If music is good for the soul, then singing is good for the heart and there’s nothing more sweet than hearing a child sing to their heart’s content. Vocal coach Charlotte West explains how to encourage young ones to use their voices and not let others’ opinions take away from their enjoyment.
I believe the joy of singing is innate in almost all children. Most children love to sing and, when in a positive encouraging environment, they usually do so with abandon. But as they grow and become more self-aware, that natural joy of singing can become quashed. Either directly by being told they are not good enough, or indirectly by watching others excel and deciding that their own enjoyment of singing is less valid.
I think the best way to encourage children not to be scared to share their voices is to create an environment where everyone feels comfortable sharing their voice. Simply put, leading by example.
And it doesn’t matter what you think of your own voice. I believe the truth is that you’re never ‘not good enough’ to sing purely for the delight of it. There is no single ‘good voice’. There seems to be this idea that singing is something you can either do or not do. That is simply not true. And singing uses muscles like anything else, so just as you can get better at sport, you can improve at singing.
I tell my students that a ‘good’ voice is one that is sustainable, comfortable and one that the singer enjoys. Tick all three boxes and they have a ‘good’ voice. I can help them see physical and mental barriers limiting the first two points, but only they know about the third – what do they love to sing? Sometimes finding something they love is hard, because they have such a firm idea of what they think they should sound like, yet their voice is far away from that. But they have to find it. This is a cornerstone of singing teaching psychology: to get the voice you want, you first have to love the voice you have.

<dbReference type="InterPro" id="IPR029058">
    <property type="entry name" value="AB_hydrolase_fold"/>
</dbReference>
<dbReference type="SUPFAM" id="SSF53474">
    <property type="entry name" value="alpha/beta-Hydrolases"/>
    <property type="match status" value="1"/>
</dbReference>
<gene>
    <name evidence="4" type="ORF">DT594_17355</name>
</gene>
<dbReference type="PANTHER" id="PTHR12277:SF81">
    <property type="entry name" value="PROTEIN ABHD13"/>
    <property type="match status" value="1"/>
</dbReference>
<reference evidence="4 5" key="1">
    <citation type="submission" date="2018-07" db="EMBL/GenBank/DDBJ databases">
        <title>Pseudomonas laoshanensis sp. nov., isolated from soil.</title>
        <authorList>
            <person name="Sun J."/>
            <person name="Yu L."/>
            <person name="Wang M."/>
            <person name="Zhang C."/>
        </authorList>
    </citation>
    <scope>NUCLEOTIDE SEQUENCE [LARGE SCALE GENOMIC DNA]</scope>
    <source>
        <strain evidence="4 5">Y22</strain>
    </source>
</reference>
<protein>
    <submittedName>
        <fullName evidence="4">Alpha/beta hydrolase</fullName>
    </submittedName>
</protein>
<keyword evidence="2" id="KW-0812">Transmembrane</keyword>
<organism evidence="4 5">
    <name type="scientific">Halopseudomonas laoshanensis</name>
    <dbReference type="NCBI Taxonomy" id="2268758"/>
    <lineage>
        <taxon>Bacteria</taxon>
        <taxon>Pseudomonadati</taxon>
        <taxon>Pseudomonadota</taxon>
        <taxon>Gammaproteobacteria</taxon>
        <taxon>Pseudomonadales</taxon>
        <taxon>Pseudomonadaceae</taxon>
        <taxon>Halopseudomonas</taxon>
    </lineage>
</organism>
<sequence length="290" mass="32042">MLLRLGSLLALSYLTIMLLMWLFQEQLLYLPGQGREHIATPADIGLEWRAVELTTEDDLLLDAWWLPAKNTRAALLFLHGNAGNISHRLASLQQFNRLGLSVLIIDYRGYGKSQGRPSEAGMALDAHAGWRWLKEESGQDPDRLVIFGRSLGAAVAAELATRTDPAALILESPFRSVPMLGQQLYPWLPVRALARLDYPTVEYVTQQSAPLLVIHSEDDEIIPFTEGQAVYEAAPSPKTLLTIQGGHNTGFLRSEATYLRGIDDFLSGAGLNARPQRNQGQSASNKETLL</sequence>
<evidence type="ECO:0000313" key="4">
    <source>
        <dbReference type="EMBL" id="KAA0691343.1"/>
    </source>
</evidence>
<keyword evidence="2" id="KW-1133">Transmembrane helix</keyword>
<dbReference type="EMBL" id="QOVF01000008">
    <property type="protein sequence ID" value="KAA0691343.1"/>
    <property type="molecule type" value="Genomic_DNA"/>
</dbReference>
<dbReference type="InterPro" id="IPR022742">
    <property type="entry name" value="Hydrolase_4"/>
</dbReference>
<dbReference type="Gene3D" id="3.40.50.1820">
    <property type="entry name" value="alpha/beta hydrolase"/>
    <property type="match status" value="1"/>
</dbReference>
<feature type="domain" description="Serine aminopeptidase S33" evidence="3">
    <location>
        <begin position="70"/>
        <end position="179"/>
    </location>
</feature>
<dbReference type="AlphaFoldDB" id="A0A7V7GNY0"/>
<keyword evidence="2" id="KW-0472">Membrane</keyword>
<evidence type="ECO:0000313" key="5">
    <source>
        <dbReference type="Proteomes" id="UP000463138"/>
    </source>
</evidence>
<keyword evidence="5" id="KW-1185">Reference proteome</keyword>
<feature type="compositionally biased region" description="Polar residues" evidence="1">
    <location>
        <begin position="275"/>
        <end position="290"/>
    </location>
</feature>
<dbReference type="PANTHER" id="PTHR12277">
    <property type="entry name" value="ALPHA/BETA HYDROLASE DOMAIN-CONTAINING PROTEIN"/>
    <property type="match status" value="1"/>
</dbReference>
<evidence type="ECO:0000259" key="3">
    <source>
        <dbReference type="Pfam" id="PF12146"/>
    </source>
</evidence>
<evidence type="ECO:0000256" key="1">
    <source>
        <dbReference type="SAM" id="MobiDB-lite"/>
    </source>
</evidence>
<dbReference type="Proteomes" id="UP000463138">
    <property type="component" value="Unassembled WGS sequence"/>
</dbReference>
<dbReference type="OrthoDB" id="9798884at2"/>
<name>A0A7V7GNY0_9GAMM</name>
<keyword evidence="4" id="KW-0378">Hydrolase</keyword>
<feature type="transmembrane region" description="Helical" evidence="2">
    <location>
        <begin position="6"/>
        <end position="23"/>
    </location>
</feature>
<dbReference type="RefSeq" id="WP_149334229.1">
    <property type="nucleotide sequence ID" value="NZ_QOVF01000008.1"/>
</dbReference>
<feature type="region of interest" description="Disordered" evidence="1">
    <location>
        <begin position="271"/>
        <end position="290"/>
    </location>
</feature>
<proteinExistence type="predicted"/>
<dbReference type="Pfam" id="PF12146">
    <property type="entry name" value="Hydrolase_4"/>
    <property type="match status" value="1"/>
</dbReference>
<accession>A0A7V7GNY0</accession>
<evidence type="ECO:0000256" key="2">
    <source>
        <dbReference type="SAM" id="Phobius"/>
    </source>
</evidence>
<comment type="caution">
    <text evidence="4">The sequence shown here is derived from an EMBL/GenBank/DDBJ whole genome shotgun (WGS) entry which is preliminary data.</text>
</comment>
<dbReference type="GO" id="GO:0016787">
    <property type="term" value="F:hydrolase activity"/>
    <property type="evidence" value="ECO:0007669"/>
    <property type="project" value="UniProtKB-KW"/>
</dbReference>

Choir is a wonderful place to explore singing and there are opportunities for children, often at school. The musical ear naturally gets better singing harmonies, and it can be really fun and social. Sometimes though, natural singers will get more chances than those still learning, so while choir is wonderful, don’t rely on it alone to build your child’s vocal confidence. This can be helped at home: play Karaoke, do family performances, and praise yourself and others for their voices.
Teach your children to sing for themselves, because they want to. Teach them the fascination of the wondrous body that they have, one that can produce so many different sounds. Focus on the unique qualities that make their voice their own. Get googling; there are so many cool videos that explain how our bodies work. Focus on those things, not on how they compare to others. Teach them that if they love what their voice does now, it will grow – despise it and it will shrink.
It crumples my heart when a child has been told or thinks they can’t sing. It’s flat out unfair to take away the joy of singing from someone whose instrument hasn’t even finished growing. So lead by example and courageously show your child that something doesn’t need to be perfect to be worth sharing. Happy singing.
Charlotte West is a singer, vocal coach and voiceover artist. She can be found teaching at Lewis Eady Music School in Auckland and heard on the radio and television doing regular voiceover work.